All key facts
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A list of key facts and key messages about the European environment organised by topics
Water basin management should be more closely integrated with spatial planning. Costs can fall on those who do not benefit – for example, water pollution from agriculture in one territory that flows downstream to others. Also, benefits may go to those outside the territory who have not paid for them. An example of this is forests in one territory that regulate floodwaters in a different territory downstream.
11 countries exceeded the 2010 'ceilings' for the four important air pollutants regulated under the LRTAP Protocol: NOx, NMVOC, SOx and NH. These pollutants can lead to breathing problems, acid rain and eutrophication.
The European economy generates more than five tonnes of waste, including hazardous waste, per inhabitant each year, and each citizen throws on average half a tonne of household waste into the bin.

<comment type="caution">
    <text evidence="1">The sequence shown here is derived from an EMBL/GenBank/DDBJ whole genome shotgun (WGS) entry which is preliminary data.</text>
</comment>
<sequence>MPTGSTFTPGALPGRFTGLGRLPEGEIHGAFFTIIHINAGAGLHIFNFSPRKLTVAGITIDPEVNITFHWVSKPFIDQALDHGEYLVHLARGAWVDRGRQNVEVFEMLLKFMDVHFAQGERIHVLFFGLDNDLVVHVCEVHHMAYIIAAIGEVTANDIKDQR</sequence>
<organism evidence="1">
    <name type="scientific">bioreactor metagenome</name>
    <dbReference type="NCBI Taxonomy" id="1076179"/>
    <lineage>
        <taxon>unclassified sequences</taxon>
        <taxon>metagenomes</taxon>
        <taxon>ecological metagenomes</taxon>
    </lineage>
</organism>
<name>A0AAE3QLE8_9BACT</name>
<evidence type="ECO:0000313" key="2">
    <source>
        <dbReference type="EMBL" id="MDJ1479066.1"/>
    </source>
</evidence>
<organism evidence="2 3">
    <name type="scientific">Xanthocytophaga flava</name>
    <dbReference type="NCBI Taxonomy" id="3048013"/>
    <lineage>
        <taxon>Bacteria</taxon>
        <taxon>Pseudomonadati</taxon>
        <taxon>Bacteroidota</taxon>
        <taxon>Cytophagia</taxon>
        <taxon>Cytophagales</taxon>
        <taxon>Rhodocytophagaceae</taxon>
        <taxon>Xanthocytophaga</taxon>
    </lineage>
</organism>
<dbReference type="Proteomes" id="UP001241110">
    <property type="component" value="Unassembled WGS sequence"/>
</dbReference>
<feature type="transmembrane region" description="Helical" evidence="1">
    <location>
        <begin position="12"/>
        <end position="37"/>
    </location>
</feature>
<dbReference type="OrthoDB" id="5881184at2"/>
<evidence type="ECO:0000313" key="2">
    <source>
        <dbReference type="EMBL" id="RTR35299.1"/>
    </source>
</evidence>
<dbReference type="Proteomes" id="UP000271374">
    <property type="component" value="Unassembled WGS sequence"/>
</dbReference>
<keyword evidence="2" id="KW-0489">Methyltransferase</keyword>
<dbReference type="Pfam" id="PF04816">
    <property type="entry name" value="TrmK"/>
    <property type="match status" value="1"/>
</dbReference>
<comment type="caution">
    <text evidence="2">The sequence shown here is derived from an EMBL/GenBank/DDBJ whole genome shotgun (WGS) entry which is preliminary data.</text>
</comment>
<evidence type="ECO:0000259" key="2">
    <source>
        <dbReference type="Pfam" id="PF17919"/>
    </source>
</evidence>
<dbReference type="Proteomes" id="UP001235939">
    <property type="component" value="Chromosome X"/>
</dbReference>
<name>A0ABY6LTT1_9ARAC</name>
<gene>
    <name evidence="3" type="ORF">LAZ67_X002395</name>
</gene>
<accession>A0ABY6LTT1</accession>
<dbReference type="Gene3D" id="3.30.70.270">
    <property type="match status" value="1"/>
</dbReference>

Europe's economy is heavily dependent on imported raw materials — in 2011 approximately 1 600 million tonnes of raw materials were imported into Europe – that’s about 3.2 tonnes per person. Fuels accounted for most of this amount.
Efficiency measures have successfully reduced key emissions to air caused by household consumption in the EU-27 between 2000 and 2007. However, growing consumption and changes in consumption patterns have partly offset these gains. For example, energy efficiency of housing has improved since 2000, but this trend has been largely offset by an increase in housing space per person.
For references, please go to www.eea.europa.eu/soer or scan the QR code.
This briefing is part of the EEA's report
The European Environment - State and Outlook 2015. The EEA is an official agency of the EU, tasked with providing information on Europe’s environment.
PDF generated on 26 May 2015, 12:33 AM